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“human interaction and someone to answer your questions…”

I think to understand these readings, a brief on DIY and punk culture is in order. My understanding goes like this: not only is utilizing “traditional” channels of cultural production [by they universities, music labels, publishers, et. al.] expensive, inaccessible, boring, and reinforcing oppressive norms: it is also potentially dangerous, since truly radical ideas [and by extention, people] won’t pass the gatekeepers anyway so lesser ideas/productions are what become culturally popular. Plus, and “asking permission” to produce reinforces those parts of patriarchy which disempower by doing-for-since-they-know-better.

Now, with the gates to education becoming not just admissions but more substantially costs, Jim Groom and other Edupunks are facing the challenge paraphrased by David Wiley as “to capture the potential of technology to lower costs and improve learning for all.” Open Content is being worked on by educators such as Neeru Paharia, who sees her work as “proving the model”  [sound familiar?] The small proof-versions to “demonstrate that there’s a way to provide education cheaply or even for free to all.”

What the open-content networks deliver is “human interaction and someone to answer your questions,” which addresses is one of the major questions I’ve had with [and as] a self-directed learner: what is the motivation to achieve the challenge of completion? Is it accountability to others? Seeing a full product? What directs *you* as a learner to take on — and complete — the momentus associated tasks each week, month, year? Is it only accreditation?

And Laura is right, that we did touch on this in class last week, and I’d thought of the zine-book made by MaximumRocknRoll in 1992 [and reissued in with a cover by Fly 2001 just as the internet became 2.0] called “Book Your Own Fucking Life” which acts as a DIY toolkit for bands/travelling artists, and gives everything from phone numbers to venues to places to crash on the way, creating a horizontalist network of DIY musicians.

Posted in Motivations, Reading.

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2 Responses

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  1. meiling says

    This is a great question Hadassah and at the the core, really, of pedagogy of all flavors (equal question being, what motivates you to teach? and its accompanying “momentous tasks”? (warning: this post is going to wander a lot….)This week’s readings/links are a refreshing departure from and critique of the academy. I found the reference in one comment to academics being the most elitist guild of them all pretty humorous actually because while credentials of a high breed are necessary for certain kinds of positions, at the same time the American culture has a huge anti-intellectual streak. While the credentialing system is definitely broken academics as a discipline also needs more value as a practice. As a self-learner of all kinds for many years, working in many mediums/fields/professions before returning to school, I now see the academy as a place where the intellect itself is exercised as a kind of art form. I must say I also personally value the face to face and (despite my interest in online learning!!!) wonder how well “conversations” really work without it. So to finally get back to your question….for me to be motivated to learn, I think structure really helps, having a “course” to follow, and letting ideas percolate along the way. In other kinds of learning, such as craft for example, where you actually see something manifest physically–that is my measure and sense of accomplishment. But for thinking-arts: it’s about the personalization of a discourse, new ways of seeing–and although it becomes conceptual usually rather than tangible–again, I feel final projects make a difference in a sense of “completion” and “learning” for me. It’s a creative process.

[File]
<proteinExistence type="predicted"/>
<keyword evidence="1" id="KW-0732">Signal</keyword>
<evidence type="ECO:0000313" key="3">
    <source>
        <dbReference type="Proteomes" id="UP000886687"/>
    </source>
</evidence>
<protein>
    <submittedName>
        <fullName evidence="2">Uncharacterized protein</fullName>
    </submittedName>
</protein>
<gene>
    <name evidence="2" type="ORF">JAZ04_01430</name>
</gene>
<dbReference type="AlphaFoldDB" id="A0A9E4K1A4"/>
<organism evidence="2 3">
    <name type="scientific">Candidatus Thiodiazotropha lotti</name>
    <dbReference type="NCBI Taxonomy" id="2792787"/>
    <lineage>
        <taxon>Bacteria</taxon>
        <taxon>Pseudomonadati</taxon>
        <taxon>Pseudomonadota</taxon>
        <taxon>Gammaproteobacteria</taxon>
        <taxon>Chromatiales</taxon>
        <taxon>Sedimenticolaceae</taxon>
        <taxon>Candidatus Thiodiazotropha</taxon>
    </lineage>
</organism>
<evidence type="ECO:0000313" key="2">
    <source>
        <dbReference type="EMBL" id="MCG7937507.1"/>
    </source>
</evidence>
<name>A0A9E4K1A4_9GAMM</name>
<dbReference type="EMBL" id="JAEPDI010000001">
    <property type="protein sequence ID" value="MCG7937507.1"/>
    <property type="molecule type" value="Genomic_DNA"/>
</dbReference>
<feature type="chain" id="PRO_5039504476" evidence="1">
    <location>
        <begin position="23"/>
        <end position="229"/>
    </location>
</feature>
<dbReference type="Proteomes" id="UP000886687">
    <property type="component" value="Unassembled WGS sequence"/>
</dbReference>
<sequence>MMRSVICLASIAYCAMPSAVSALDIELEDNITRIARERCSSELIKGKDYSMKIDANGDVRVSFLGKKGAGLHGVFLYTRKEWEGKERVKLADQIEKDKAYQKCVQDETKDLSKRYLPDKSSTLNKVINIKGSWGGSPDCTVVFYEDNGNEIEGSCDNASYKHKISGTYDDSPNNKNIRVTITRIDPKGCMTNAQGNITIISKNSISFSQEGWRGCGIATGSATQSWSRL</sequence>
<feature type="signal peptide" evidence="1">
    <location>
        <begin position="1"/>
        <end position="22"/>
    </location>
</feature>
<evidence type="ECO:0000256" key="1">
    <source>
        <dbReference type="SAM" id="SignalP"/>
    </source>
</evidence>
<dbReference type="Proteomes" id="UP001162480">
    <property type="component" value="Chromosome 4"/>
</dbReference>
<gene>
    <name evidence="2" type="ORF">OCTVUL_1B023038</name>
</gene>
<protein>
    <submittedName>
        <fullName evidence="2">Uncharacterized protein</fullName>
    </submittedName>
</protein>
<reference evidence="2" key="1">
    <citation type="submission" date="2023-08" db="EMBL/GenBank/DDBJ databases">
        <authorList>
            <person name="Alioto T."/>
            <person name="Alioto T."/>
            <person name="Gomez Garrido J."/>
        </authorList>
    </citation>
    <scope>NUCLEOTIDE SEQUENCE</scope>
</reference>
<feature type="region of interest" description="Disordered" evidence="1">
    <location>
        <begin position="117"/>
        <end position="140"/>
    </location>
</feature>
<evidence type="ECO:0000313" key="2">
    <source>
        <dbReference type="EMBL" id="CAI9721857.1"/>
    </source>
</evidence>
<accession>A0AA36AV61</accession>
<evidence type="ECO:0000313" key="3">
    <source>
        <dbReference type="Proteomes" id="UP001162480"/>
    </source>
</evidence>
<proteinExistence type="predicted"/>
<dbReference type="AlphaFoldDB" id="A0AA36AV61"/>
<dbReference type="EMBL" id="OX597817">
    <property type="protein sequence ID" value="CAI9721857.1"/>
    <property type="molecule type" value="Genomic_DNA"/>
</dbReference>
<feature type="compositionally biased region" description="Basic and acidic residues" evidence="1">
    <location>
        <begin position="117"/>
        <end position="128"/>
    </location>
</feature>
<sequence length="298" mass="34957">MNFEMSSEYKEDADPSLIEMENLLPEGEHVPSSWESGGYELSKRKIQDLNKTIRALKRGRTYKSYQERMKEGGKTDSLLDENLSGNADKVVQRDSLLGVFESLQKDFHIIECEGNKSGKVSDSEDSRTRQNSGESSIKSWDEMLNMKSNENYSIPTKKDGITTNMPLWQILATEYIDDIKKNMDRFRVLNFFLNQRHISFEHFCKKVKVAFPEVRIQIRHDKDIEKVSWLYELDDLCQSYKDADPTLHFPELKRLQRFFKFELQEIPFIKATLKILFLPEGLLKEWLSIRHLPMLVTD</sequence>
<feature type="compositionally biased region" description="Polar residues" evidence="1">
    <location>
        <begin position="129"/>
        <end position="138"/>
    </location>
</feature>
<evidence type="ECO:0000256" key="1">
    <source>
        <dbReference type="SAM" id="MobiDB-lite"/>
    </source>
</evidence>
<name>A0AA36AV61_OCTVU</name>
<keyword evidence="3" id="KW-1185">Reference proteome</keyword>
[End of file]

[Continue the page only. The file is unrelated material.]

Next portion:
PS another to add to list of links: craftsy.com (monetized craft tutorials)

  2. Sonia K. González says

    Hadassah, thanks for your punk culture intro, and really thought-provoking questions. What motivates me to learn/produce.. hmmm… well, I’d say a few things: 1) I like to learn, 2) the contrast of having been in the work-force for as long as I did helped me realize what a luxury it is to be in school, and 3) I’m definitely motivated by my girls – ok they are now young women, but I met them when they were 12 or 13 and we have maintained a strong relationship and the deal we made when I returned to school was they can’t quit if I don’t. So far everyone is still in school and by the time I’m done 1 will be on track to receiving her MPH likely from Columbia and the other will be finishing her BA and is considering a Master’s in TBD, not too bad for being the first in their family to go to, and stay in, school.
    As an extension of this deeply meaningful relationship, I’m very committed to serving vulnerable populations and that serves as a powerful motivator to see my projects through to fruition, including the ITP one’s.

    Finally, in full disclosure, wanting to have my degree to move into another paying bracket is also a motivator for getting my work done.



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